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Engage, Individualize, and Challenge
I feel that many university level courses have become “one-size-fits-all,” where professors do not take the students’ goals into account. Therefore, I make it a point to learn my students’ names and find out their individual career objectives. In Web-Application Development (ITIS 2300), many of my freshman and sophomore students were still uncertain about their career paths. Their first assignment (“Different Hats”) was were to go to corporate websites and research job postings for web developers, business analysts, project managers, network administrators, and other roles that were involved in web application development. Throughout the semester, I mentored students to align their career goals to their strengths. For instance, I encouraged some students to consider a role as a business analyst because they enjoyed technology, were articulate writers, and hated programming. In addition, I taught Management Information Systems (INFO 3130) to college-level seniors, most of whom were not MIS majors. One common complaint students have about this course is that the material is not relevant to their future careers in marketing, accounting, finance, international business, or other business related fields. To mitigate this, I divided project groups by majors and assigned students a software demo of a functional business system that was relevant to their fields. As an example, marketing majors chose to demo Salesforce, a leading Customer Relationship Management (CRM) application. The end result was that each student realized how information technology was relevant to their major and their future career. Because I have industry experience and my students know that I am interested in their personal end goals, they often contact me for advice even months after taking my class.
While my students generally like my teaching style, they have never called any of my classes easy. In fact, I have a reputation among students for having the most challenging section (if taught simultaneously by multiple instructors) and heaviest course loads (across all classes a student is enrolled in for a semester). I do not believe in assigning busy work; my assignments are difficult yet they are a practical application of the course materials. For instance, the end deliverable for my web development course was a fully functional personal portfolio website to showcase students’ experience and skills to potential employers. Though this was a rigorous goal, many students informed me that their website played a large role in obtaining a summer internship or entry level job. One student said, “I entered her class without any web development skills, and shortly after completing her class, I was able to obtain a position at a web development company.” I believe that students need to be pushed to achieve their full potential. My students complain during the semester, but in the end, they are surprised by how much they have learned and are proud of their accomplishments.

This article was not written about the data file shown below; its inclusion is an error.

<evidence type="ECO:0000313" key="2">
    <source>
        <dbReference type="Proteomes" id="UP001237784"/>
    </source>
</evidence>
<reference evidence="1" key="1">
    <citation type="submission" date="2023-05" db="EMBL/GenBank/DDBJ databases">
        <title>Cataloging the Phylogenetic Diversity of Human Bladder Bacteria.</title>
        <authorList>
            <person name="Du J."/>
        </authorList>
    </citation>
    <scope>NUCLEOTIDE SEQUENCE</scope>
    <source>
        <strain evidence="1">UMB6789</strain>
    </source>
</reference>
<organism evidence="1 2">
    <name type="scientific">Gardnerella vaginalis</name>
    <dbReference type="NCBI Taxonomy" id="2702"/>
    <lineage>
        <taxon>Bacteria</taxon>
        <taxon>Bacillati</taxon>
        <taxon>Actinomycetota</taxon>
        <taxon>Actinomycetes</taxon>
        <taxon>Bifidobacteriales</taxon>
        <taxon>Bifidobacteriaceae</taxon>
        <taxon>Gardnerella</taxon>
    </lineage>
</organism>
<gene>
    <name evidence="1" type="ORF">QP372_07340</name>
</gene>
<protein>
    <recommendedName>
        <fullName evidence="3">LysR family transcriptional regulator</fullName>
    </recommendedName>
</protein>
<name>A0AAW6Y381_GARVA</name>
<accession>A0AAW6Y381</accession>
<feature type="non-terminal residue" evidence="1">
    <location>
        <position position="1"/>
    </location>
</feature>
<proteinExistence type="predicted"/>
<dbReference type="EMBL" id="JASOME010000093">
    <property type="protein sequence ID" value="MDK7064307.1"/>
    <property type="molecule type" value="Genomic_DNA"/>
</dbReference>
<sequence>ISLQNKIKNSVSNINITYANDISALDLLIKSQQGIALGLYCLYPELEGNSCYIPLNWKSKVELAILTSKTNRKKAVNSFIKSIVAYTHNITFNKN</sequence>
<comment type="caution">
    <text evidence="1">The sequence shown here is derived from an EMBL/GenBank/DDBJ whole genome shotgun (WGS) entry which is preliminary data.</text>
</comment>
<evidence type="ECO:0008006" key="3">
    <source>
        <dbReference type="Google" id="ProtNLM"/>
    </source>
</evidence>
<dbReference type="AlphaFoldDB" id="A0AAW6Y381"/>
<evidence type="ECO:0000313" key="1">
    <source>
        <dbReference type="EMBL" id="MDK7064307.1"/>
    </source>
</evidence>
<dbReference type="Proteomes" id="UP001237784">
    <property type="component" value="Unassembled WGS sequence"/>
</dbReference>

Over time, I have realized and gladly accepted the fact that challenging students also means challenging myself. In most cases, I have created all of my own lecture materials, assignments, and examples for the courses I teach. I know that more assignments means more grading but I will not commit to teaching a class that I do not believe is conducive for my students to learn. Therefore, most of my classes have weekly assignments. I don’t foresee myself ever teaching a course that consists of three scantron exams as the only way to test a students’ mastery of the course. Because I ask so much of my students, I also make sure they know I am approachable for help. My office hours often morph into study sessions with 3-10 students. I help students on a first-come-first-serve basis and then have those students in turn assist their classmates because I believe one of the best ways to learn is to teach. Part of the reason I enjoy teaching is because I continue to learn as well.